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June 8, 2010

Joel Quenneville


JAMEY HORAN: First question.

Q. Joel, when Byfuglien plays the way he did in Game 5, obviously that's sort of the best that he brings. Is it possible for a player to play that way consistently, to play that way for 82 games and through the playoffs?
COACH QUENNEVILLE: That's challenging. I know that it requires a lot of energy and a lot of pace to your game. With Buff, consistency is something we try to instill in him and try to reinforce knowing that's a level and a standard we would like him to achieve.
I thought he made progress this year, improvement from last year. But I thought this year's playoff he's taken it to that level we like to see him at. This series I thought he had a first couple of games maybe not the production we would like, but he was playing the way we wanted him to play and needs to play. That last game was exactly what we're looking for.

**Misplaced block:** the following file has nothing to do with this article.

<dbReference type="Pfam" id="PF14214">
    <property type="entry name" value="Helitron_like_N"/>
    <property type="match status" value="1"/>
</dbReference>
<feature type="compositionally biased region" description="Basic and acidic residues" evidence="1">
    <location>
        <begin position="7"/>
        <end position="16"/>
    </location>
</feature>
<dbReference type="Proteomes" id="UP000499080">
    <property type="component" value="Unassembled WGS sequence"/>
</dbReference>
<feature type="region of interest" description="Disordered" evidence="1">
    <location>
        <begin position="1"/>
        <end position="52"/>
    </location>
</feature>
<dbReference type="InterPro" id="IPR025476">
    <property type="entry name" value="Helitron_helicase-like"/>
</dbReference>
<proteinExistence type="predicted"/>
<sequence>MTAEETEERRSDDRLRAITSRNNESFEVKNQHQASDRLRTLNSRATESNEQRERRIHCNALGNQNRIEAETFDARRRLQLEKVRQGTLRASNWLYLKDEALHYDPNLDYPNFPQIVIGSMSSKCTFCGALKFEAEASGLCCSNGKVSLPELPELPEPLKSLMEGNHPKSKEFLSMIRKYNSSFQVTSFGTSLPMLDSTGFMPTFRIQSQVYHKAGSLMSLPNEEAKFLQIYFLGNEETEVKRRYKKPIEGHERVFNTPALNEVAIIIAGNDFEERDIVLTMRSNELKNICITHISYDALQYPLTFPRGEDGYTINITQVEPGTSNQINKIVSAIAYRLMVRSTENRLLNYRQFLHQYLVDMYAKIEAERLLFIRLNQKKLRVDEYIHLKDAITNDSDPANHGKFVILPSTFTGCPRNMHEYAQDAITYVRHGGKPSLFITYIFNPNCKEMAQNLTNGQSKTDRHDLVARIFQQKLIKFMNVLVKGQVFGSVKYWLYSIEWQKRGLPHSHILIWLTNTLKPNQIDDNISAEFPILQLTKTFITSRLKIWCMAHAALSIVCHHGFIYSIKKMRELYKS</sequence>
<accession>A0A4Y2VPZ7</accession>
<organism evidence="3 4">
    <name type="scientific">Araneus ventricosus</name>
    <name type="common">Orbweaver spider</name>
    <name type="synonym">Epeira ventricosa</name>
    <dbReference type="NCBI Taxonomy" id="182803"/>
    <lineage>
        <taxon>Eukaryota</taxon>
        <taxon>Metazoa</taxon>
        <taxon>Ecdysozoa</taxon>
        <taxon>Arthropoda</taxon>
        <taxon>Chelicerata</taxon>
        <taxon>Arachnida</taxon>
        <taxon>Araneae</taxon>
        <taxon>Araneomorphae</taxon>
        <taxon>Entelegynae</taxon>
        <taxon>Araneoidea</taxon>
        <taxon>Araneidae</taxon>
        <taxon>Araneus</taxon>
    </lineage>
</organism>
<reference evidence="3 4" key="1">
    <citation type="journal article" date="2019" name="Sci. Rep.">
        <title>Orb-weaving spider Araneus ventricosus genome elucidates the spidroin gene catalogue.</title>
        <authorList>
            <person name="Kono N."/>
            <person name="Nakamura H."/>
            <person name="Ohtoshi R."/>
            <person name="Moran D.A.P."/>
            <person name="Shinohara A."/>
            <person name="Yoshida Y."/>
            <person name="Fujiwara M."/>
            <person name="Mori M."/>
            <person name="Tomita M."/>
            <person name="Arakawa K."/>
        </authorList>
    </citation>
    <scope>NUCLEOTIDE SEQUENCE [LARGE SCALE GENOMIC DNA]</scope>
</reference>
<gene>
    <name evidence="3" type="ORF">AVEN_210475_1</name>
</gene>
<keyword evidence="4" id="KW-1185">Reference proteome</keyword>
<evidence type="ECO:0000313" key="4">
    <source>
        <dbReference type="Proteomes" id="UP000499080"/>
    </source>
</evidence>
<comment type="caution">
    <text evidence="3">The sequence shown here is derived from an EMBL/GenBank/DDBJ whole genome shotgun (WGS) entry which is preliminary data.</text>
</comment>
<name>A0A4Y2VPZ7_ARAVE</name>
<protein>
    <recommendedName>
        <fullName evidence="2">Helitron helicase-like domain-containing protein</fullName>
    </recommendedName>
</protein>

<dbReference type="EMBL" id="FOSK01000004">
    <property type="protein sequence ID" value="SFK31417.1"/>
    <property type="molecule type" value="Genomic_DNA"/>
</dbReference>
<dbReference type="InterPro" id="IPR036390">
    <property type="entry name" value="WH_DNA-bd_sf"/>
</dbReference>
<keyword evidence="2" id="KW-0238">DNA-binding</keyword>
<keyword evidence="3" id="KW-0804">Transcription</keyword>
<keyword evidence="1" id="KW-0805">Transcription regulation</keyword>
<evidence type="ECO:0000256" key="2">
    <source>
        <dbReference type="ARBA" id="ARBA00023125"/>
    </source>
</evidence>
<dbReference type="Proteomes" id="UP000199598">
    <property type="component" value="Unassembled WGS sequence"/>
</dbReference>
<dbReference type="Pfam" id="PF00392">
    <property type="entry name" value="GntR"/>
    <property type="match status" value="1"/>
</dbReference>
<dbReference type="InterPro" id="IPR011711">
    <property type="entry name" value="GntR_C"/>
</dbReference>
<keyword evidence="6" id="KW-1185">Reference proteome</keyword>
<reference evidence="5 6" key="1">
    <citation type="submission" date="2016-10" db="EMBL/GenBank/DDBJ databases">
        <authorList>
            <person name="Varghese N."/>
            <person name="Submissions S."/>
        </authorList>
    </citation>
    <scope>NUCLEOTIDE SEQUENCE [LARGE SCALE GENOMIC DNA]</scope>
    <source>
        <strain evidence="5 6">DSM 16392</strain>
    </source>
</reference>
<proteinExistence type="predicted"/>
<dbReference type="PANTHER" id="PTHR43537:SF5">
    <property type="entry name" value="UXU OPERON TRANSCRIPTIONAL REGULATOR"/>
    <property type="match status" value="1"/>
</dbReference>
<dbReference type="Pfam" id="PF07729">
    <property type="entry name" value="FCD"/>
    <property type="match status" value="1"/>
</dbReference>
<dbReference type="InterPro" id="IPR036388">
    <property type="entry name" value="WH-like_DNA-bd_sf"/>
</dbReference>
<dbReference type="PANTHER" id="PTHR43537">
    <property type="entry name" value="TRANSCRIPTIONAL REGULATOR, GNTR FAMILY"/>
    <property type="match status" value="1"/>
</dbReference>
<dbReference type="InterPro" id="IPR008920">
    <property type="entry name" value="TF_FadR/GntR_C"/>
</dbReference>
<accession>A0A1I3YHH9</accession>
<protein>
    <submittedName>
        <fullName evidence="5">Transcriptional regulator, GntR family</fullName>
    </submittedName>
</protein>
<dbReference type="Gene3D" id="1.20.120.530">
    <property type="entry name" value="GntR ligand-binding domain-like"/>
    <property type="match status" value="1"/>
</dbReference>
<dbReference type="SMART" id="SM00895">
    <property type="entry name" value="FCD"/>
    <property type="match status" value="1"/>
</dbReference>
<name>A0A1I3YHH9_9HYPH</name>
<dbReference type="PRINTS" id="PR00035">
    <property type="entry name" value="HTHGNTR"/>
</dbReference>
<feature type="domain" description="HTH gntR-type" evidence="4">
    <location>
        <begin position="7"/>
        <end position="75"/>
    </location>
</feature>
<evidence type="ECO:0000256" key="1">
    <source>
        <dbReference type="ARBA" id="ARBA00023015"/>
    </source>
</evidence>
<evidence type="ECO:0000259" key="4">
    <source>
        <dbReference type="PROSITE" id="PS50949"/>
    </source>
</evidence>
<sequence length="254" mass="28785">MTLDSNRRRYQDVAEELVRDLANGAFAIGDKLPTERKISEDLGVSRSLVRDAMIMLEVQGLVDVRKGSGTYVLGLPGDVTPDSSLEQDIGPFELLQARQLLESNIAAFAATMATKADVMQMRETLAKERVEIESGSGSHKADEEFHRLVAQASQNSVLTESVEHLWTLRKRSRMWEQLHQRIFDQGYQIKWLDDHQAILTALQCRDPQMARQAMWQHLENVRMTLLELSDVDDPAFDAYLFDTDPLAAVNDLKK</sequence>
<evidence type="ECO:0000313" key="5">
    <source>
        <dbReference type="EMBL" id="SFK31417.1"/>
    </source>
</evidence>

Q. Coach, young players, when Patrick Sharp was here in Philadelphia, it doesn't always work for them their first stop. Since he's come to Chicago, he's kind of emerged into a leadership role, a veteran role. Can you talk about how you've seen him develop in the time you've been around him and what he means to this team?
COACH QUENNEVILLE: Sharpy has been a big part of our team. Leadership, consistency in his game. He's been a top scorer for us. He plays in all situations, PP, PK, regular shifts, versatility, playing on the wing. Got him back at center. We felt we needed more depth in that area. He moved back in the middle for us this year. I thought that filled a big need for us and created top scoring line for us as well.
He's been very successful and consistent in the playoffs. We just like his approach and the options he gives us as a coach as well.

Q. Joel, two-parter if I can: Peter Laviolette encourages his players to dream of the Stanley Cup. To dream of that moment. Where do you stand on something like that? And secondly, did you have an opportunity to spend the day, or whatever it was, with the Stanley Cup when you won it in Colorado?
COACH QUENNEVILLE: I did have a day and a summer. I had it in Connecticut. I had a great day. Took it to the Children's Hospital and had a nice party that night. At the same time, you know, the beginning of the question -- what was the first part of the question?

Q. Laviolette encouraging his players to dream of the Stanley Cup.